I recently had a brief life journey conversation with an old friend in the way most modern folks do today – via a messaging platform.
It was unavoidable, not because of the pandemic, but because she lived clear across the world from me.
The conversation started because I saw on her social media profile she’d recently taken up a new job, and I wanted to find out why. It was a job that required her to leave the safe confines of academia which she’d been in for many years, and enter the frenetic pace of the private sector.
Given she’s my age, I know it’s no mean feat!
In fact, I dare say I should know more than most of my peers. For I made the same leap four years ago too. And after slogging it out in the big bad commercial world for 15 months, I “crashed and burnt”! If you would like to know more about that sad blip in my work history, you can read about it here.
[Just don’t judge me too harshly okay?]
But this friend of mine (let’s call her M) isn’t likely to suffer the same fate as me. For she’s a far tougher cookie!
Days in the dorm
I first got to know M during my second year in university. It was the year I decided to stay in one of the dormitories on campus, in hopes of making my varsity life more interesting and colourful.
In many ways it was, and one reason was M.
She was a final year business student then, while I had just moved into my junior year studying real estate and urban planning (don’t ask!).
Despite our different university pathways, we bonded easily. She was quick-witted and terribly smart and I found myself looking up to her like a big sister, though we were both the same age. She had an assured confidence about her and seemed to know what she wanted from life. Me? Well, let’s just say I was still floundering around in the dark!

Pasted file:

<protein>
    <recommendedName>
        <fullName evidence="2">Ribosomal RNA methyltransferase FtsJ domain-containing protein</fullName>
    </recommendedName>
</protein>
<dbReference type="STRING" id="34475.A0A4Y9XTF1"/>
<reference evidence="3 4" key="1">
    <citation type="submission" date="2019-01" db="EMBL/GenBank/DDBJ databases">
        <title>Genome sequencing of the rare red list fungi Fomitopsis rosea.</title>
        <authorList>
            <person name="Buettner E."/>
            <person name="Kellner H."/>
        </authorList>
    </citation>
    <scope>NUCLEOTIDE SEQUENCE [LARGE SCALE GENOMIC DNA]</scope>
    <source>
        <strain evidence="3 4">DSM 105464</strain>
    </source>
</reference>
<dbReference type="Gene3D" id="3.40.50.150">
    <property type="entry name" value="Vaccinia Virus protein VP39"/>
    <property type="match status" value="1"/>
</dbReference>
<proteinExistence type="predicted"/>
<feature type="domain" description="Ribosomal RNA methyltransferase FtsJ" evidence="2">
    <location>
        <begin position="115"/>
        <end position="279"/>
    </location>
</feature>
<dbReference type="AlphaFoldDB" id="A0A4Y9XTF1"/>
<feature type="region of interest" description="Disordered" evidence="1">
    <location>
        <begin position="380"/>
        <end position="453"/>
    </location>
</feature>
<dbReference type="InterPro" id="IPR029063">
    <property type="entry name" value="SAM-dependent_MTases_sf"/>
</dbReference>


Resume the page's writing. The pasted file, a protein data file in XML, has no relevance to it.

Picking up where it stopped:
Over cafeteria meals and in-person late night chats that’s the stuff of dorm life pre-handphone days, we talked about anything and everything. Usually with a few other fellow “new seniors” (those who joined dorms after at least one or more years in the uni). Along the way we had lots of fun and laughter that made the life journey then of mugging for assessments and exams that much easier to bear.
Looking back now, I remembered her as one of the most matured peers I had the privilege of knowing. She was not only business smart, she was also tech savvy and knew her future laid in a career that combines both skill sets. I secretly wished I was as clear-headed and decisive as she was about what I wanted out of life.
A true life-long learner
After M graduated (two years before I did), we stayed in touch and caught up when her schedules allowed.
I still remember gratefully when I encountered printing problems for my final year thesis, she offered to let me use her office printer. Back then such favours (and printers!) were hard to come by for an introverted me with few friends and limited means. So I was very fortunate to have her help.
At that time, M was also transitioning to a new career in broadcast journalism and her horizon looked like it was nothing but rainbow skies and sun-kissed shores.
Was I envious? For sure! But, I was also extremely happy for her. I couldn’t help but think how formidable this lady was. M had such clarity and drive in her and knew what she wanted. She also exuded a life-long learning attitude long before it was trendy to do so.